Worship Leader Explains Why He Decided To Run for Congress: 'It's the Call of God'


Worship leader Sean Feucht says his decision to run for a congressional seat isn’t fueled by power or money, but by his faith and his love for the country.

The 36-year-old Bethel Music artist announced his campaign to run as a Republican for the 3rd Congressional District in California on Sept. 27 with the slogan “Join the fight to save our country.”

He is running against incumbent Democrat John Garamendi.

Even though he told The Christian Post his “primary calling” is worship, Feucht views this opportunity to participate in politics as a way to translate his heart for worship into a different aspect of life — much like King David of the Bible.

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“Worship is my primary calling, and it’s the primary calling of every believer, and whether it was in a season of where I had a real estate investment company and business out of college,” Feucht explained. “When I started three nonprofit organizations and we went after the marginalized and the hopeless, I was still a worship leader.

Do you agree with Feucht's reasons to run for Congress?

“I understand that some people do worship leading full-time as a vocation, but I think part of our calling as believers is to take that heart of worship and bring it into whatever sphere and whatever culture and mountaintop of influence that God has called us to.”

Feucht has participated in mission work in over 50 countries, according to Fox News. He believes those trips have helped foster his heart for the underprivileged and his passion for justice.

As he looked at his four children, however, he began to worry about the future of the country and felt a burden to step up.

“I’m doing this because I’ve been praying for so many years that God would bring revival and that he would bring an awakening to America, that government officials would be elected that would be righteous,” he told The Christian Post.

“But I think what happens is that you reach a point to where your prayers don’t carry a lot of weight unless there is action behind them,” Feucht said. “And that’s the place where I am right now.”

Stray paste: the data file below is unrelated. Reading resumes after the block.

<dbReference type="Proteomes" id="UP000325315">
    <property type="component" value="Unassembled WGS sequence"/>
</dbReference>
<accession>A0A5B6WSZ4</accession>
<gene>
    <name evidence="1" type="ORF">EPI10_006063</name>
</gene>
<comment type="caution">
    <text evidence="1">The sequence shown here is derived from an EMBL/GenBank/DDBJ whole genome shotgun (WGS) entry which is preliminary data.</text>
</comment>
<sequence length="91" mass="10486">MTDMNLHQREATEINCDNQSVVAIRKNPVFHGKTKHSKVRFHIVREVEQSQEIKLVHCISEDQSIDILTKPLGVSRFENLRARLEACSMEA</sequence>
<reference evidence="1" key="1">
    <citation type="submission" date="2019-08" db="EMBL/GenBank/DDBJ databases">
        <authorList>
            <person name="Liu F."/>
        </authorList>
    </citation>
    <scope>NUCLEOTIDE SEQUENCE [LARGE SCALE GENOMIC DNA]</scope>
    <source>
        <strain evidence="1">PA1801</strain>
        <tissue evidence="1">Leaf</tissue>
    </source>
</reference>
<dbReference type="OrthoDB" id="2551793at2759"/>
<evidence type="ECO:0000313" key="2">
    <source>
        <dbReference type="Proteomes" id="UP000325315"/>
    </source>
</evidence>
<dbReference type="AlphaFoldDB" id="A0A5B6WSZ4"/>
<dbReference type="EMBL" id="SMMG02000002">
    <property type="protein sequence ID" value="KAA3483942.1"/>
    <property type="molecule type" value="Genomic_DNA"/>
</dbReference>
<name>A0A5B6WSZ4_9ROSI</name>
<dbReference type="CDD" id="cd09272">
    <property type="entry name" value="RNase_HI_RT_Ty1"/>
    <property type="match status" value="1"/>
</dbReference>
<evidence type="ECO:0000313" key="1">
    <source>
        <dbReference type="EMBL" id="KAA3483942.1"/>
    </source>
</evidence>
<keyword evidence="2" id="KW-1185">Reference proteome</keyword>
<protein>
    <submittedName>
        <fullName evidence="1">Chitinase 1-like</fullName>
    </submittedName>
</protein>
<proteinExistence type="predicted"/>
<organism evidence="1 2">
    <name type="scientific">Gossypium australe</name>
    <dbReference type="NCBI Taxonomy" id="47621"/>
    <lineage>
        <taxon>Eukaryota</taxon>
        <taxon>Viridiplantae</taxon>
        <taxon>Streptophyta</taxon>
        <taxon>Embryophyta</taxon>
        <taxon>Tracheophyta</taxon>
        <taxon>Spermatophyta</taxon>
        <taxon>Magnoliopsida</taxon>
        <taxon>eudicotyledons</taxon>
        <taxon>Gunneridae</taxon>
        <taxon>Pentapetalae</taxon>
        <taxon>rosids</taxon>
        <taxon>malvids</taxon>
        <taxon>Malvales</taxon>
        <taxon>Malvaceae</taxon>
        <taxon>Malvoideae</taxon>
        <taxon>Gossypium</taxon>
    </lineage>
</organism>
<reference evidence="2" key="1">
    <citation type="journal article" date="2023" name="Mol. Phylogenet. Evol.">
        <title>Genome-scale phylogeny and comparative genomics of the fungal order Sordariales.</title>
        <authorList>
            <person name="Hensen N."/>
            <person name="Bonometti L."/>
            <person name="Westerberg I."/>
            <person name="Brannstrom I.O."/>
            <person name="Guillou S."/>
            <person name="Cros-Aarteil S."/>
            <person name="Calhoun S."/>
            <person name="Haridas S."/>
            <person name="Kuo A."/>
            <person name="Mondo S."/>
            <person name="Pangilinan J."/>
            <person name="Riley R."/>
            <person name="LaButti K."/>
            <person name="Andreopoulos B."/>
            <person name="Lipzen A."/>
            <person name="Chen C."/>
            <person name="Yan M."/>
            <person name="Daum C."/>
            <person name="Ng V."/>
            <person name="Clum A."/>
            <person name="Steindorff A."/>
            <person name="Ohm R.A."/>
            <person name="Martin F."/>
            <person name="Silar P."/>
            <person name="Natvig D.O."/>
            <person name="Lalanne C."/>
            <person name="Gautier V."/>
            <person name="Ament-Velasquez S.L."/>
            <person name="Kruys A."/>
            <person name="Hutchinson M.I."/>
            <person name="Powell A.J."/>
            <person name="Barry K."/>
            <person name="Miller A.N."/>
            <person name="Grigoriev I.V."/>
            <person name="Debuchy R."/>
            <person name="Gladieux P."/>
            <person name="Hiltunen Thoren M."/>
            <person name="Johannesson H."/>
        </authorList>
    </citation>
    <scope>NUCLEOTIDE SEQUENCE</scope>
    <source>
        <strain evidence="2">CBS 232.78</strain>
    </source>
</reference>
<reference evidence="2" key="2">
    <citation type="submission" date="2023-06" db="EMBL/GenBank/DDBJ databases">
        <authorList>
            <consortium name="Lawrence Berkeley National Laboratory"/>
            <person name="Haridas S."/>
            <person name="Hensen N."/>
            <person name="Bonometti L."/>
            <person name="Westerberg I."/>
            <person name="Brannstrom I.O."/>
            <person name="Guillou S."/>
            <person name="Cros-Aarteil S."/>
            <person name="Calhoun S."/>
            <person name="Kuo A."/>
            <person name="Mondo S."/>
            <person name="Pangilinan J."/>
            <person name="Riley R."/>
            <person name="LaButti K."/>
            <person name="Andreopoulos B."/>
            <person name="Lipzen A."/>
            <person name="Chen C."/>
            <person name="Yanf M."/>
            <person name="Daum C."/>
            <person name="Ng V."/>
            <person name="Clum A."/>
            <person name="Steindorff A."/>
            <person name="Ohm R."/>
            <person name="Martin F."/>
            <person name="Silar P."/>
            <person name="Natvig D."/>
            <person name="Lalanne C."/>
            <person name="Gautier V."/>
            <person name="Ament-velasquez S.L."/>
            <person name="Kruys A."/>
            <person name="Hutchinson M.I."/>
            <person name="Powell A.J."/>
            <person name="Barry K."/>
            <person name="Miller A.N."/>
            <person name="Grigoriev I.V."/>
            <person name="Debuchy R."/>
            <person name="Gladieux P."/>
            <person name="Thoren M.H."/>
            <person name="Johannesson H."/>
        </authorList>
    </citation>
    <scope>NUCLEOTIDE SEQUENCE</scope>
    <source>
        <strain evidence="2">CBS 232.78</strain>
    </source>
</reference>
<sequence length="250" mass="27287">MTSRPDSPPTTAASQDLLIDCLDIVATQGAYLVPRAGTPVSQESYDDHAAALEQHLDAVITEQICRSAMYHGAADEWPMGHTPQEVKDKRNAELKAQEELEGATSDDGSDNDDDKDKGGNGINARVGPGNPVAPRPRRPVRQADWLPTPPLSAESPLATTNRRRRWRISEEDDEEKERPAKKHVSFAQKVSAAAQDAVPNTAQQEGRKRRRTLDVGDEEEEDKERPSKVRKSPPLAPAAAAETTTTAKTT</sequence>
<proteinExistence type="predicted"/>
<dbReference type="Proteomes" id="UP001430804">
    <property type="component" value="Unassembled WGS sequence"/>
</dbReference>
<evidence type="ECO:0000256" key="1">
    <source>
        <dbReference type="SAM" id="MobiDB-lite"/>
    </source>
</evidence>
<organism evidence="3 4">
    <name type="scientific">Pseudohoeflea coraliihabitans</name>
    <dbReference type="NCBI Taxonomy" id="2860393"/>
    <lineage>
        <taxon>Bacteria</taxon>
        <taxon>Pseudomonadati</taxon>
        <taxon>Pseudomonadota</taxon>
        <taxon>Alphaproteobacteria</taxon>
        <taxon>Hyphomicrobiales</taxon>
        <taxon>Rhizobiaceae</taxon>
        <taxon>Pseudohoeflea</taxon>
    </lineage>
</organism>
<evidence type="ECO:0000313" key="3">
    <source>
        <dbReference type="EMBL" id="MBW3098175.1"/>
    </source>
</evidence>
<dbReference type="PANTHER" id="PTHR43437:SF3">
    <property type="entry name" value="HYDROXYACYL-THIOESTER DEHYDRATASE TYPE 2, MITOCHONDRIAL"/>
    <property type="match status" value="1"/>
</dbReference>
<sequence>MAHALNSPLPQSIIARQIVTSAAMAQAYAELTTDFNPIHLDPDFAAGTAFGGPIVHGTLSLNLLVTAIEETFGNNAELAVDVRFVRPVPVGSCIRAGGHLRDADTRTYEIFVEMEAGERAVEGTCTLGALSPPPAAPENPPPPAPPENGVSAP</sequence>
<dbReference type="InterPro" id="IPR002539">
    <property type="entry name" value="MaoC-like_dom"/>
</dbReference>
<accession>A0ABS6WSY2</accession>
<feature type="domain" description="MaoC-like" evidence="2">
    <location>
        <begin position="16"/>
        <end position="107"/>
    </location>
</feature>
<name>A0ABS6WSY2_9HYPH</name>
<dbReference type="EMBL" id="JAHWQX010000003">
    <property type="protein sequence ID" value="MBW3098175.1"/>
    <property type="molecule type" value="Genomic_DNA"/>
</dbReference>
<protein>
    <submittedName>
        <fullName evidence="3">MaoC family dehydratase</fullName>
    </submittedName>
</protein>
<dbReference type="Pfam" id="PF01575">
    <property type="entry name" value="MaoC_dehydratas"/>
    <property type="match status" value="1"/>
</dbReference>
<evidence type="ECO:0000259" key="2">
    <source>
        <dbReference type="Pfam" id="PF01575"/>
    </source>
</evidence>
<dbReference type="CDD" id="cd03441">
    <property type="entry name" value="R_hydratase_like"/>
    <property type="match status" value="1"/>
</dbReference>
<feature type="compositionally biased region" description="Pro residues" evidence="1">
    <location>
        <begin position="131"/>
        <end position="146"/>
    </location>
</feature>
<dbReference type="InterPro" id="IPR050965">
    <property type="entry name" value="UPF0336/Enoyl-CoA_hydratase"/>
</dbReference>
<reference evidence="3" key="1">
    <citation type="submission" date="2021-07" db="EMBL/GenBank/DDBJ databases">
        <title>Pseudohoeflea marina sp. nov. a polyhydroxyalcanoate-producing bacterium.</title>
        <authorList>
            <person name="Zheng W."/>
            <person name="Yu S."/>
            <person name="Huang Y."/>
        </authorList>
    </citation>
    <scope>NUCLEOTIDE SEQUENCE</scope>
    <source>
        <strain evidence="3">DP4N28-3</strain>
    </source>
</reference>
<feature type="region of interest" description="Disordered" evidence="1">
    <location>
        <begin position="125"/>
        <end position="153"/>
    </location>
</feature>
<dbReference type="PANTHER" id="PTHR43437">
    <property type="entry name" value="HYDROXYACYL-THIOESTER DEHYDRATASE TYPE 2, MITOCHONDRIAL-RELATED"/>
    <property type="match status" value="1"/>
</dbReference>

He is also an author of five books and the founder of two businesses and three nonprofits, including a grassroots worship, prayer and missions organization called Burn 24-7.

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The worship leader is proud that his background and appearance set him apart from most career politicians, even though he has been advised to conform.

“I am running because it’s time for average Americans who have no desire to be politicians to stand up and change our country’s path before it’s too late,” Feucht told Fox News.

“I am running for the unborn, the unheard, the forgotten and millions of unengaged hardworking Americans who have lost hope in politics.”

Most importantly, Feucht hopes to follow Jesus’ command from Matthew 5:13-16 to be “salt and light” wherever he is led.

“I know it’s a crazy thing, I know it’s a shock to many people. It’s a shock to me,” he said of his candidacy. “I didn’t ever dream of this. I didn’t ask for this. I didn’t ever want to do this. I just feel it’s the call of God.

“More than anything else, my heart is to inspire people in my generation to engage in the political world. I know that it’s dirty and has a bad reputation, but I also know that we are called to be the salt and light and so I want to do my best to do just like what we do when we are in Iraq or India, bringing the light, love, hope, and salt of Jesus in the mix.”

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Kayla has been a staff writer for The Western Journal since 2018.
Kayla Kunkel began writing for The Western Journal in 2018.
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